Frostbite occurs when tissue becomes injured or dies from excessive exposure to freezing temperatures. This condition most commonly affects such areas of your pet’s body as the toes, tips of the ears, tip of the tail and the scrotum. Normally, proper blood flow keeps these body parts warm.
However, when your dog or cat is exposed to extreme cold, local blood vessels will constrict to help the body’s core conserve heat. When this occurs, there is less blood flow to the extremities, which can quickly become as cold as the air’s temperature. If left untreated, the tissue will freeze and die resulting in frostbite: Keeping Pets Warm and Safe During the Winter.
Symptoms of Frostbite in Dogs and Cats
Depending upon the severity of your pet’s condition, it may take a day or two before symptoms of frostbite appear. This is especially true if the affected area is small. Nevertheless, if your dog or cat has been exposed to excessively cold weather, keep your eye out for the following symptoms:
- Pale, Gray or Bluish-Colored Skin
- Blackened, Dead Skin
- Peeling Skin
- Affected Area is Painful
- Swelling of the Affected Area
- Blisters or Skin Ulcers
- Inflammation Around the Affected Area
Treatments for Cat and Dog Frostbite
If you suspect that your pet has developed frostbite, soak the affected body part in warm water for about 15 to 20 minutes. Never use hot or cold water, and do not rub or massage the affected area as you could cause further damage. After soaking the affected area, take your pet to a veterinarian. If your pet is in shock or experiencing hypothermia, these conditions will need to be treated first.
It is essential that you do not allow your pet to bite or scratch at any body parts that may be frostbitten. As such, your vet will most likely recommend a medical cone for your dog or cat to wear until the area heals. Pain medication and antibiotics are also typically administered for frostbite cases. Finally, in severe cases, amputation of the frostbitten body part may be necessary.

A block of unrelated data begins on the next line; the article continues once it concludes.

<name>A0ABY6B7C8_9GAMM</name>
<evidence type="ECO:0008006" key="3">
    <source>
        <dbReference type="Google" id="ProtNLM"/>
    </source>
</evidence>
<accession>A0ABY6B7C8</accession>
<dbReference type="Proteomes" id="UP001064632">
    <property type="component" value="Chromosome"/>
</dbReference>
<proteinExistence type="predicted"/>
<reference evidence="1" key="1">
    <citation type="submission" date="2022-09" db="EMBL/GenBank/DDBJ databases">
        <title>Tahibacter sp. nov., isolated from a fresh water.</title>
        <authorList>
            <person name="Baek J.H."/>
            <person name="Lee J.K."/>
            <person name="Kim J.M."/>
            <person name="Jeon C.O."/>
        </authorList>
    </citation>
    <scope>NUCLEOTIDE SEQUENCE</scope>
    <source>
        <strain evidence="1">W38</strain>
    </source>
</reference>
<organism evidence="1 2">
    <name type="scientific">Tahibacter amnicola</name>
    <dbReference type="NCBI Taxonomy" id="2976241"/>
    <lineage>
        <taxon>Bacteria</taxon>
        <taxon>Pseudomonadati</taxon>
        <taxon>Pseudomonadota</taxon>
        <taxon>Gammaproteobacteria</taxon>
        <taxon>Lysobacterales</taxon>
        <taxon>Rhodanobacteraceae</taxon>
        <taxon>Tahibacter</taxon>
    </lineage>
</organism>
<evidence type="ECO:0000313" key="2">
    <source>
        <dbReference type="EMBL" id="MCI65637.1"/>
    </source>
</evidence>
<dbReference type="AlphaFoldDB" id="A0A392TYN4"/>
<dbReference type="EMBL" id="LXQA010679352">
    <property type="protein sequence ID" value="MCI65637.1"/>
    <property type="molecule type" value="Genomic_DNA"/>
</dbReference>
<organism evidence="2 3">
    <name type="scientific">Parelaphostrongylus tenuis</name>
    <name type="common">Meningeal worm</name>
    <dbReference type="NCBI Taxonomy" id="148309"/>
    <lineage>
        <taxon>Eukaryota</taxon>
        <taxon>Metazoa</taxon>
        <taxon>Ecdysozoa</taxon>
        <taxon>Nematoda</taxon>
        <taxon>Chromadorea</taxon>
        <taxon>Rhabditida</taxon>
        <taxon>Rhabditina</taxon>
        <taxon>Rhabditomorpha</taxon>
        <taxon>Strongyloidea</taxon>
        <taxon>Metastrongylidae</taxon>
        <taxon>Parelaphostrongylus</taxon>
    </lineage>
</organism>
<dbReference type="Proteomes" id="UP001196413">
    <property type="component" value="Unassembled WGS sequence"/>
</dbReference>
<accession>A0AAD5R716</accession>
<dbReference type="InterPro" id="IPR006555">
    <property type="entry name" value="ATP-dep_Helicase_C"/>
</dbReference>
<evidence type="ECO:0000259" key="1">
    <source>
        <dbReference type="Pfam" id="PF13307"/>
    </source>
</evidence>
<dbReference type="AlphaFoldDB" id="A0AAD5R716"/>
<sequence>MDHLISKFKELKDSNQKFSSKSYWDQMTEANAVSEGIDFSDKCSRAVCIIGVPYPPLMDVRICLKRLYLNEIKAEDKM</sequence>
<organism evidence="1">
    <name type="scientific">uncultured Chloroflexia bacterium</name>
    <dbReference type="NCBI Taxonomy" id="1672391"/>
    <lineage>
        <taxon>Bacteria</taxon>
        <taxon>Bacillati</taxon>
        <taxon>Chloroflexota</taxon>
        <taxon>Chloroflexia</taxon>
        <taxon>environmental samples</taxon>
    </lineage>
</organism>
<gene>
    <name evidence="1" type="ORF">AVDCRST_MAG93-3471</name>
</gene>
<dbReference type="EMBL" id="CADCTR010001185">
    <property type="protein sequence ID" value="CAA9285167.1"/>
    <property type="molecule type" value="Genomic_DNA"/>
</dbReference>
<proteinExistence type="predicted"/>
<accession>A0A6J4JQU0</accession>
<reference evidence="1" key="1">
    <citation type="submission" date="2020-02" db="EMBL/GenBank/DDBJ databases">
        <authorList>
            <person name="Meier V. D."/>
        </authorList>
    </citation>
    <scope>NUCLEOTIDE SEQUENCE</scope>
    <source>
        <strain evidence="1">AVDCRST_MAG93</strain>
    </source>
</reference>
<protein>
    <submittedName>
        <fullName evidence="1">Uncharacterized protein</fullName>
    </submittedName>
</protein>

Pets Most Vulnerable to Dog and Cat Frostbite
Cats and dogs that are kept outside are most susceptible to frostbite. Small pets, puppies, kittens, seniors, sick or injured pets and short-haired pets are especially vulnerable as well. However, any dog or cat can develop this condition if they are exposed to extremely cold weather for long periods of time.
Frostbite Prevention Dos and Don’ts
The best way to prevent the development of frostbite in dogs and cats is to limit their time outdoors during cold weather. However, there are some other things you can do, and they are listed below.
- Do Not Allow Your Pet to Play in Puddles or Other Water During Winter
- Do Not Take Your Pet Outside During Cold Weather if it is Wet
- Do Limit Playtime Outdoors During Cold Weather
- Do Schedule Winter Walks When the Day is its Warmest
- Do Not Walk Your Pet at Night or Early Morning During the Winter
- Do Invest in Pet Booties for Walks and Playtime
Frostbite in cats and dogs is a real concern during the cold, winter months. However, if you take steps to protect your pet from the cold, you can avoid this painful condition. Additionally, if you suspect that your dog or cat has frostbite, it is important to seek treatment right away.